Why has Australia’s economic growth been so low?

The state of the economy has a significant impact on the share market. When the economy is growing, companies have the capacity to increase profitability. This is because consumers have more disposable income and therefore more money to spend on goods and services. However, we have been seeing low interest rates and low economic growth in Australia for some time now. So what are the reasons for the Australia’s economic growth being below trend?

1.End of the mining boom

One of the reasons for the mining boom was the strong demand of commodities from China. This was due to the country experiencing industrialisation and urbanisation. Commodity prices rose as the demand outweighed supply. This was positive news for the Australian mining sector as it created strong employment and wages in the resource sector. This in turn created strong economic conditions for Australia. When the mining boom tapered off after 2012, jobs in the sector declined as well as the industries associated with mining. The end of the mining boom has contributed in lower output and weaker wage growth.

2.Large household debt

After the mining boom ended, the RBA tried to stimulate the economy by attracting investment in the property market. They created this by decreasing interest rates which increased property prices. However, this surge in property prices created large household debt which then contributed to softer household consumption. With the recent property downfall, consumers are now even more careful with their discretionary spending. Most recently we saw retail sales fall 0.4 per cent in December. This indicates that consumers are not positive about the economy. The savings rate has slipped to 2.4 percent which is at the lowest level since 2007. This figure is indicating that Australians are using their savings to pay for basic needs. Australians will be very vulnerable to interest rate rises and will need to keep an eye on their discretionary spending.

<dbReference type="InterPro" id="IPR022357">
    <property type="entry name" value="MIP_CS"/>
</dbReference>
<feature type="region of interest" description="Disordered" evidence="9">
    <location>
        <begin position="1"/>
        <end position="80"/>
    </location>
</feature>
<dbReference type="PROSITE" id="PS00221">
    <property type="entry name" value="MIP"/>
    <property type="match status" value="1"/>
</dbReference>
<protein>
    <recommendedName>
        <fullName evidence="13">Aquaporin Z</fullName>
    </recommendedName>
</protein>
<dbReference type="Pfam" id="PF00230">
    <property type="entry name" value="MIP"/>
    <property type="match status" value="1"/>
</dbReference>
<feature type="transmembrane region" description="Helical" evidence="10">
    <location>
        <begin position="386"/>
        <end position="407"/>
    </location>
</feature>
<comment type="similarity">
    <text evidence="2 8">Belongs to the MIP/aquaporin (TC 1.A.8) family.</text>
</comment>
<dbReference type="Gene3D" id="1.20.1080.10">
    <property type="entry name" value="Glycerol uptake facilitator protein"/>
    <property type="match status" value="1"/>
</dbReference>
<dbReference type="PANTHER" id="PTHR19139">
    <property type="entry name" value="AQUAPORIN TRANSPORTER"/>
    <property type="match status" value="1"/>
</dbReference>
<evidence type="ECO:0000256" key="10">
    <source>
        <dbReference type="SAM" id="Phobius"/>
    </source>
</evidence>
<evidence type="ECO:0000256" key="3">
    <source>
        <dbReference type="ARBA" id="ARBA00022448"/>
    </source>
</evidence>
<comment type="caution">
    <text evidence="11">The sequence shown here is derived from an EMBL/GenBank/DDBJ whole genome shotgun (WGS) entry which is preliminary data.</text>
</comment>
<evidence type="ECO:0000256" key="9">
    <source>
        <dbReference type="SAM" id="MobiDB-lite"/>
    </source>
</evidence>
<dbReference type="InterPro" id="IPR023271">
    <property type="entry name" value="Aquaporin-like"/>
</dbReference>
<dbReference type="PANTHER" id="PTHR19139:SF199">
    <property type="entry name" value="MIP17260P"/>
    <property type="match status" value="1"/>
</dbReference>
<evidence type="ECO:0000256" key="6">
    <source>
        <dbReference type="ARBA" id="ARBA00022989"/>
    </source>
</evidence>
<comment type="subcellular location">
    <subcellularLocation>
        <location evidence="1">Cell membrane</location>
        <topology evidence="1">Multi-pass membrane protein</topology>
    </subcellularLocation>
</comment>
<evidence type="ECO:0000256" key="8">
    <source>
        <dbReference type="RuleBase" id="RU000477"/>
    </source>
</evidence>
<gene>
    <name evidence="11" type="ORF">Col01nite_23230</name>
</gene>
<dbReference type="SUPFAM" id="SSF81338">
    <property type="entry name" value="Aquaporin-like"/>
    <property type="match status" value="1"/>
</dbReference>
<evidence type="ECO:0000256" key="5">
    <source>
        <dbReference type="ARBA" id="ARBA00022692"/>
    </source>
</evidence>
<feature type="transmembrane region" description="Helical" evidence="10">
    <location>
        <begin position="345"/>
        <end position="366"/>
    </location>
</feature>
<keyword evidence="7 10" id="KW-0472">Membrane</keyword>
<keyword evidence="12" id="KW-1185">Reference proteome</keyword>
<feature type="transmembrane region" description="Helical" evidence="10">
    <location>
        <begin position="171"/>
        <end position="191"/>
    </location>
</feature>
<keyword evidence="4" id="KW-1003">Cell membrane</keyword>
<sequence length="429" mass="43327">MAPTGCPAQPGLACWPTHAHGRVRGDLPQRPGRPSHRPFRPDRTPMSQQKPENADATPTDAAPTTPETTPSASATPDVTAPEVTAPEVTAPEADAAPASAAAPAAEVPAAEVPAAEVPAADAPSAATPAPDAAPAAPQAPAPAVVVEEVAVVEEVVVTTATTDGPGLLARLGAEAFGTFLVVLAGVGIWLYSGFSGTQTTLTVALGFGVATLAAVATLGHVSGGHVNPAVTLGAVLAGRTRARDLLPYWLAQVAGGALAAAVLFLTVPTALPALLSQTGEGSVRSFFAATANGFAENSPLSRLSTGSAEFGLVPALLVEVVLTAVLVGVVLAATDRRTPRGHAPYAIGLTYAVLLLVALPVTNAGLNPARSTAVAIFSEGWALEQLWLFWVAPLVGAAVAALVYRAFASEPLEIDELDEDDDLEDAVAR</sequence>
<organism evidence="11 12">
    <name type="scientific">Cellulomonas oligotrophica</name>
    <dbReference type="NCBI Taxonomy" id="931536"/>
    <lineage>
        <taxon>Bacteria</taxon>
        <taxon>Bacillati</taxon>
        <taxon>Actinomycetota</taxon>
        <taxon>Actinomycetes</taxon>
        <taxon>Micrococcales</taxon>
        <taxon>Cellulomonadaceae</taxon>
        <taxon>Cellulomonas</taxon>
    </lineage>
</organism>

3.Decrease in construction activity

Housing property values are now falling so there is less demand for construction of residential buildings. Investors in the housing market have retreated and this has decreased demand. The decline of activity in the construction sector has dragged down economic growth. Construction is the third largest employer in Australia after health care and retail. Construction for houses, apartments and commercial work have all fallen so this has all impacted economic growth.

4.Slowdown of the manufacturing sector

The manufacturing sector previously used to employ 15% of the population, now it is only employing 7%. Manufacturing has significantly decreased due to the high cost of operating in Australia. The high Australian dollar reduced competitiveness in the sector. This decrease in manufacturing has significantly reduced the portion of Australia’s GDP which comes from manufacturing.

5.China slowdown

China is Australia’s largest trading partner so a slowdown in China will affect Australia’s economy. China makes up 29.6% of the total exports from Australia. China’s manufacturing sector has slowed and new import orders from Chinese factories have declined for the first time in 19 months. Imports from China have decreased 7.6%, which is their biggest monthly slide in two years. There has been reduced demand by China for resources for building as well as agricultural goods.

Lauren Hua is a private client adviser at Fairmont Equities.

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